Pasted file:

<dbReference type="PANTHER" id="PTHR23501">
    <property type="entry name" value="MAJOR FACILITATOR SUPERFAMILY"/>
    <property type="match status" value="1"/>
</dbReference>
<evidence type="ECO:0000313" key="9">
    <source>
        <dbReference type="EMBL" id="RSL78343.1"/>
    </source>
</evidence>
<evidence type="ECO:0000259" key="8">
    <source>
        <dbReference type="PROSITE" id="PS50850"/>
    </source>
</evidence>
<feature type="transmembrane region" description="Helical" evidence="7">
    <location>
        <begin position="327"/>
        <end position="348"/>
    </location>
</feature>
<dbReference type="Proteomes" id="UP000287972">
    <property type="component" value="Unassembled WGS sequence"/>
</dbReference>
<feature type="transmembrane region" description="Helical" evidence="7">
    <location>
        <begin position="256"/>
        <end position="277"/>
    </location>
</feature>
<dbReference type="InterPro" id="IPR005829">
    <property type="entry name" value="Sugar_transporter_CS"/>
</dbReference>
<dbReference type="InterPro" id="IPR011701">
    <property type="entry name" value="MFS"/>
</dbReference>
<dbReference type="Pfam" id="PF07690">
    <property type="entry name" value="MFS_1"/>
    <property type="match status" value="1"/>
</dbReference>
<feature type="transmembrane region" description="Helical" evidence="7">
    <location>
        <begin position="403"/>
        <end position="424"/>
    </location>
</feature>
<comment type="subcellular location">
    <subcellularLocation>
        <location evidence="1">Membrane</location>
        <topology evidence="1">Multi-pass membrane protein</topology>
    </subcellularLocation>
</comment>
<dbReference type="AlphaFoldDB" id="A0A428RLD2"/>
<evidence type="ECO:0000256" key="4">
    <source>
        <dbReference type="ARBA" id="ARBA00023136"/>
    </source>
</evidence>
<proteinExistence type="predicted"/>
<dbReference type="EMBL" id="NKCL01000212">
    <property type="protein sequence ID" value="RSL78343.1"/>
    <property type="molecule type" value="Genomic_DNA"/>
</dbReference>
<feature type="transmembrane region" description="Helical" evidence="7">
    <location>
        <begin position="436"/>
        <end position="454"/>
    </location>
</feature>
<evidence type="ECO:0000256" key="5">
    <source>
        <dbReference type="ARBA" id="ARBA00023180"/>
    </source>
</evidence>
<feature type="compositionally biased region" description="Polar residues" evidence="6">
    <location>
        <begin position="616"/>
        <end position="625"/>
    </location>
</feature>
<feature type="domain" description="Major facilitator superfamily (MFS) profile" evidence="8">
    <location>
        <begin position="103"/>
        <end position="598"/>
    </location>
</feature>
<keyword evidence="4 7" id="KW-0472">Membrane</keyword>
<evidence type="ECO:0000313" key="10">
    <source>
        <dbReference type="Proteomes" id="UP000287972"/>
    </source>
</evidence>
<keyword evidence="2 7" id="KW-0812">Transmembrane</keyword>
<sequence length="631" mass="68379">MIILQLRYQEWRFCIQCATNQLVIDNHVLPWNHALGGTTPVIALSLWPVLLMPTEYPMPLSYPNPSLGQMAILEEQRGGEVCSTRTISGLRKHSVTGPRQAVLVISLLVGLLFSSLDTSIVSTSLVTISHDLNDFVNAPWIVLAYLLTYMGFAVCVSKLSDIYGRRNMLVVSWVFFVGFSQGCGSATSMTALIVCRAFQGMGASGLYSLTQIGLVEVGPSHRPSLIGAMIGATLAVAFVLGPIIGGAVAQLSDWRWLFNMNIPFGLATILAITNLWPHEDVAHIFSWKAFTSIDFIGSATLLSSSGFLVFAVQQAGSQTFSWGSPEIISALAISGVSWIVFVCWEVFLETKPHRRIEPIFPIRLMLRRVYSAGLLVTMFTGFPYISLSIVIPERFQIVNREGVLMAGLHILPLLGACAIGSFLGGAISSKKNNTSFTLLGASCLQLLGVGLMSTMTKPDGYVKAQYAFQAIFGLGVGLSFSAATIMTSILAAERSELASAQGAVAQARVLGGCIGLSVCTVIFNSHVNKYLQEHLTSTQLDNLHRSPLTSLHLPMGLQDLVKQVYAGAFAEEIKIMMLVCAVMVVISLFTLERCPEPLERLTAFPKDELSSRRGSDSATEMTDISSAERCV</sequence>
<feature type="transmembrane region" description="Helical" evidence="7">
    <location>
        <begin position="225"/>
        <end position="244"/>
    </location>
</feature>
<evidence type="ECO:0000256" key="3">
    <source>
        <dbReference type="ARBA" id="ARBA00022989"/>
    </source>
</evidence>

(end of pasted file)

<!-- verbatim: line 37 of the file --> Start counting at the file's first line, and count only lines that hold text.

    <property type="entry name" value="MFS_1"/>